November 2

1894 Birth: Alexander Lippisch: German pioneer of aerodynamics. He made important contributions to the understanding of flying wings, delta wings and the ground effect. His most famous design is the Messerschmitt Me 163 rocket-powered interceptor [above]. Like many German scientists, Lippisch was taken to the United States after the war under Operation Paperclip.' See: Wunderwaffen.

1914 World War I: Britain declares the entire North Sea a military area. Neutral ships bound for neutral ports now become subject to search and seizure. (THP)

List Regiment (Oct 29-31): Infantry Recruit Adolf Hitler's 1st Company, 16th Bavarian Reserve Infantry, temporarily attached to the 54th Reserve Division, see their first action on the Yser this day, when they are sent forward to relieve a hard-pressed unit. With English and Belgian shells falling all around, Hitler's company advances and retreats four times before eventually taking their assigned objective. The battle continues for three days, with fierce causalities on both sides. [For further details, Click here.]

1915 World War I (Oct 4, 1915 - Feb 29, 1916): Gefreiter Adolf Hitler's serves with 16 Reserve Infantry Regiment at Fromelles. [For further details, Click here.]

1916 World War I: Erich Ludendorff on the Loss of Forts Vaux and Douaumont:

The projected withdrawal of the first line in the Douaumont-Vaux sector of the front to prepared positions was accomplished on Wednesday night. Although the French, favoured by foggy weather, were able on October 24th to advance just at the time when this withdrawal was in progress, and thus obtained a local success, the methodical retreat of the troops from Vaux Fort was carried out on the night of November 1st without the attention of the enemy being aroused. Moreover, at dawn on November 2nd, the deceived French opened fire on Vaux Fort and maintained it into the daylight. French assaulting columns made an attack into space and discovered the fort had been abandoned. The forts of Douaumont and of Vaux played an important part in the battle of Verdun so long as they remained as French forts in the hands of the defenders. In order to weaken the Verdun position they had to be rendered inoffensive; deprived of their fighting means and largely destroyed, they possessed only a limited value. [For further details, Click here.]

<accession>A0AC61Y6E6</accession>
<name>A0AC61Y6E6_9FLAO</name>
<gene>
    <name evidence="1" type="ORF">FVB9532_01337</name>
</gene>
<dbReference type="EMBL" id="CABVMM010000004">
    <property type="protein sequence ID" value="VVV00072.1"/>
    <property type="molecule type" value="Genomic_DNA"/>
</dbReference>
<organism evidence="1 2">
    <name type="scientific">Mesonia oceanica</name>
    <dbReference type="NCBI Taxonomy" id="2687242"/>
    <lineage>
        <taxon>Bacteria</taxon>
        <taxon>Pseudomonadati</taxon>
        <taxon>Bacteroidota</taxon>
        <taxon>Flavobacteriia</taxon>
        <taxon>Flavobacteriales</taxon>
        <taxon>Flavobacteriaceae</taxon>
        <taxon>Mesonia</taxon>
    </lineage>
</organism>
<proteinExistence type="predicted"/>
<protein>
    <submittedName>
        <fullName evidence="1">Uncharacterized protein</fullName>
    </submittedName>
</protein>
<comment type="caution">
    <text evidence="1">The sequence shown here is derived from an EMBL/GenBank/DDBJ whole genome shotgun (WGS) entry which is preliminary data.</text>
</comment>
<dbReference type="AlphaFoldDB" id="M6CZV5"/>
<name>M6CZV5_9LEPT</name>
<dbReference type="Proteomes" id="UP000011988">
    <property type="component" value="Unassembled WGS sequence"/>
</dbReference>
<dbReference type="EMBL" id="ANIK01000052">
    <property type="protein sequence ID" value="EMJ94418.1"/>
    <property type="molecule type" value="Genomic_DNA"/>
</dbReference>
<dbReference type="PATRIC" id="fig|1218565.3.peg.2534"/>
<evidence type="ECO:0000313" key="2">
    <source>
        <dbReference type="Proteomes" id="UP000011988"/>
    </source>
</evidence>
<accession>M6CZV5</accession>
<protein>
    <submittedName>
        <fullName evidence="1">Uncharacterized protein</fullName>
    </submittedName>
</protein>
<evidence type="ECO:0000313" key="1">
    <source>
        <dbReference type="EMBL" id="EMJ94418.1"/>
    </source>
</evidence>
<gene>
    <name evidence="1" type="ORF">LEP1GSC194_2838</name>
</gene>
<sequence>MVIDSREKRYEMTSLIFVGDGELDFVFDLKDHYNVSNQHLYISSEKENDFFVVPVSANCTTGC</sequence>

1916 List Regiment: (Oct 9 - Dec 3) Hitler, who had been fighting almost continuously for two years, finds himself on a hospital train headed for a Red Cross hospital in Beelitz, near Berlin. While his wound is serious, he will recover quickly, and will later write Balthaser Brandmayer: "Am suffering from hunger-induced typhus because I cannot eat bread; additionally I am adamantly denied any sort of jam." [For further details, Click here.]

1917 Zionism: The Balfour Declaration proclaims support for Jewish settlement in Palestine:

I have much pleasure in conveying to you, on behalf of His Majesty's Government, the following declaration of sympathy with Jewish Zionist aspirations which has been submitted to, and approved by, the Cabinet:

"His Majesty's Government view with favour the establishment in Palestine of a national home for the Jewish people, and will use their best endeavours to facilitate the achievement of this object, it being clearly understood that nothing shall be done which may prejudice the civil and religious rights of existing non-Jewish communities in Palestine, or the rights and political status enjoyed by Jews in any other country."

"I should be grateful if you would bring this declaration to the knowledge of the Zionist Federation."

1917 Various:

List Regiment
: (October 17-Nov 3) Dispatch Runner Gefreiter Adolf Hitler and the List Regiment hold down a series of trenches in front of Laon near the Chemin des Dames. While there is "no danger of being taken by surprise, for the canal lay as a natural obstacle between the lines of trenches". But it is still necessary to "build a robust line [since] the highly desired town of Laon lay to our rear . . . . In the first few weeks, we often suffered strong enemy fire. This eased significantly however, in weight as in violence, in December so that one may speak of enjoying Christmas in a quiet sector. [For further details, Click here.]

Lansing-Ishii Agreement: With the signing of the Lansing-Ishii Agreement, by Secretary of State Robert Lansing and Viscount Ishii Kikujiro of Japan, the US recognizes Japan's 'privileges' in China. (Cullen, Kajima)

[See: Countdown to Infamy: Timeline to Pearl Harbor.]

1918 World War I: Battle of Verdun: American spearheads, now in the open, race up the Meuse Valley. The Battle of Verdun—also known as the 'Mincing Machine of Verdun' or 'Meuse Mill'—became a symbol of French determination, inspired by the sacrifice of the defenders. The successes of the fixed fortification system led to the adoption of the Maginot Line as the preferred method of defense along the Franco-German border during the inter-war years.